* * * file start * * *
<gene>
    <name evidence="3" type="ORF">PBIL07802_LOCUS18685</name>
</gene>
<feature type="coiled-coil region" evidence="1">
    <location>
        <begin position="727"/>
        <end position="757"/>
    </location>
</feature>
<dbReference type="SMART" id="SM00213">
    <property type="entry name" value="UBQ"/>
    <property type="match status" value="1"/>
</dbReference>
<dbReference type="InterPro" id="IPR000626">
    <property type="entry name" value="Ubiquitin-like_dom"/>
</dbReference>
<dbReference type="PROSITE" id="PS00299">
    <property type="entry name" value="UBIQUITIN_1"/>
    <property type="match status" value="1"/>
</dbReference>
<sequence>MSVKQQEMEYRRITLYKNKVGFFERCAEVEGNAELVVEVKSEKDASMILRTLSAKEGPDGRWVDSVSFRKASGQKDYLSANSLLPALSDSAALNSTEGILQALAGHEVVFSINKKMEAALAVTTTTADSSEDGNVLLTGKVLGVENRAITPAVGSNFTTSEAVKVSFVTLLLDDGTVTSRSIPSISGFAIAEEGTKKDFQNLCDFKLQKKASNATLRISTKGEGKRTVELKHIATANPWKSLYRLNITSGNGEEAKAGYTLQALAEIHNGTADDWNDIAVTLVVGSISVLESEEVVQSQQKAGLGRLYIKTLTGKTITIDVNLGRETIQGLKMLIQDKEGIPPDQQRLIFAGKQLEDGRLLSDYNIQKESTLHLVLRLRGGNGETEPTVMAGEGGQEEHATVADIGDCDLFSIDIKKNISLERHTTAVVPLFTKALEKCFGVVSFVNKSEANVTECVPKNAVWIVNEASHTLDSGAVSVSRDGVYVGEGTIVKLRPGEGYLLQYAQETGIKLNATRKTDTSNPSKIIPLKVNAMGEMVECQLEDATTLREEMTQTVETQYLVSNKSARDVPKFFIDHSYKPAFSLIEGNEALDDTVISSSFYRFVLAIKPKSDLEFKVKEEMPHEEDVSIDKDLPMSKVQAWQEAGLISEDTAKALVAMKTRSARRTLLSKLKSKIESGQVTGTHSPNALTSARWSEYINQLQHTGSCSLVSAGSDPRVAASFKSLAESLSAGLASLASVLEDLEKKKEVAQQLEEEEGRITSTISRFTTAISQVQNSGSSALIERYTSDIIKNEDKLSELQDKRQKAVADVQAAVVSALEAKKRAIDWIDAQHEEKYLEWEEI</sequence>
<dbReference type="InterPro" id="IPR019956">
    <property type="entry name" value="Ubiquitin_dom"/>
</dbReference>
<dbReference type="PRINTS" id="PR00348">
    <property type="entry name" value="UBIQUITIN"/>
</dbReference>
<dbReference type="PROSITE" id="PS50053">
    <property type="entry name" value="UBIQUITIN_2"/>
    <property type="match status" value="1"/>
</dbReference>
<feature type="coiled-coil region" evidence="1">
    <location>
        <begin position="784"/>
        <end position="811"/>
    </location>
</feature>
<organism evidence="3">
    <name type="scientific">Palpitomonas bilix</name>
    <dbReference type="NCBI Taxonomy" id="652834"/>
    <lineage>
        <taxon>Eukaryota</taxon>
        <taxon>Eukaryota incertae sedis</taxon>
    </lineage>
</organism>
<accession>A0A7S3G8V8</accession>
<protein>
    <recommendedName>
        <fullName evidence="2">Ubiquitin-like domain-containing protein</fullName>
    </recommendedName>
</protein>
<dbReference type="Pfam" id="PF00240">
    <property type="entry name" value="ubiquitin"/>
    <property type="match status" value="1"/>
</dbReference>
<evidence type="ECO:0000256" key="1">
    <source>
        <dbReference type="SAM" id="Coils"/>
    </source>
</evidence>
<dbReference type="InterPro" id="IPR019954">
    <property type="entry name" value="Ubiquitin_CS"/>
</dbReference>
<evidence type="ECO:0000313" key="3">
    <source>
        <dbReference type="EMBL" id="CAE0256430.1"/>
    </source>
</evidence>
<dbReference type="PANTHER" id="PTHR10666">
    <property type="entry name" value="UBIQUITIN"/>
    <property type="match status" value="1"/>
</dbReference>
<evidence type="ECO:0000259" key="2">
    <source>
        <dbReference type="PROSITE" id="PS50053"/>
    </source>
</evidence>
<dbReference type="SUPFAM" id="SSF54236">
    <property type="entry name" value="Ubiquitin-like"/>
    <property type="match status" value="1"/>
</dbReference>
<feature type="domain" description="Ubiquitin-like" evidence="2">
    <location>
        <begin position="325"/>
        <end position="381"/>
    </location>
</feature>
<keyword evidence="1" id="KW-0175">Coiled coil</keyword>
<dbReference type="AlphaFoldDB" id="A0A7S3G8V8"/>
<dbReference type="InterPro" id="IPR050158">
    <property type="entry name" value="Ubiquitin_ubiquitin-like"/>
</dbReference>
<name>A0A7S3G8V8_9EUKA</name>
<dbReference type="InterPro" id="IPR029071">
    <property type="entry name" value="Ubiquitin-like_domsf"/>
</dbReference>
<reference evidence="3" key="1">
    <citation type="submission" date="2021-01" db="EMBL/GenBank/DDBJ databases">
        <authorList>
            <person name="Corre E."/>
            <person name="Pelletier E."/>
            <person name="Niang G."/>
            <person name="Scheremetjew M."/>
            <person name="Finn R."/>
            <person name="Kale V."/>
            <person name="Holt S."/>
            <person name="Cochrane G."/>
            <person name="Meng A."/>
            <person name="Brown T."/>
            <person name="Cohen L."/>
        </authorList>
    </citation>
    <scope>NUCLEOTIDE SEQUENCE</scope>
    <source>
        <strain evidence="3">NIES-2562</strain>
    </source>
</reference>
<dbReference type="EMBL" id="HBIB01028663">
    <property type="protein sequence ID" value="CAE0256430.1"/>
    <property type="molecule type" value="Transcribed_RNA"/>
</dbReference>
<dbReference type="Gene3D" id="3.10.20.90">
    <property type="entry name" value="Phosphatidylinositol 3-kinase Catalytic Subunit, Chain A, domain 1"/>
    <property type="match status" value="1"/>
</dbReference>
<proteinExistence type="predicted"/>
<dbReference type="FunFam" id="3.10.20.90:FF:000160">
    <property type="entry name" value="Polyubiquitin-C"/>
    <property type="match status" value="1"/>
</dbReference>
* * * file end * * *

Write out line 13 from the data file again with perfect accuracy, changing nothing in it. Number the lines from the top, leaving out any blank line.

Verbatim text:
</dbReference>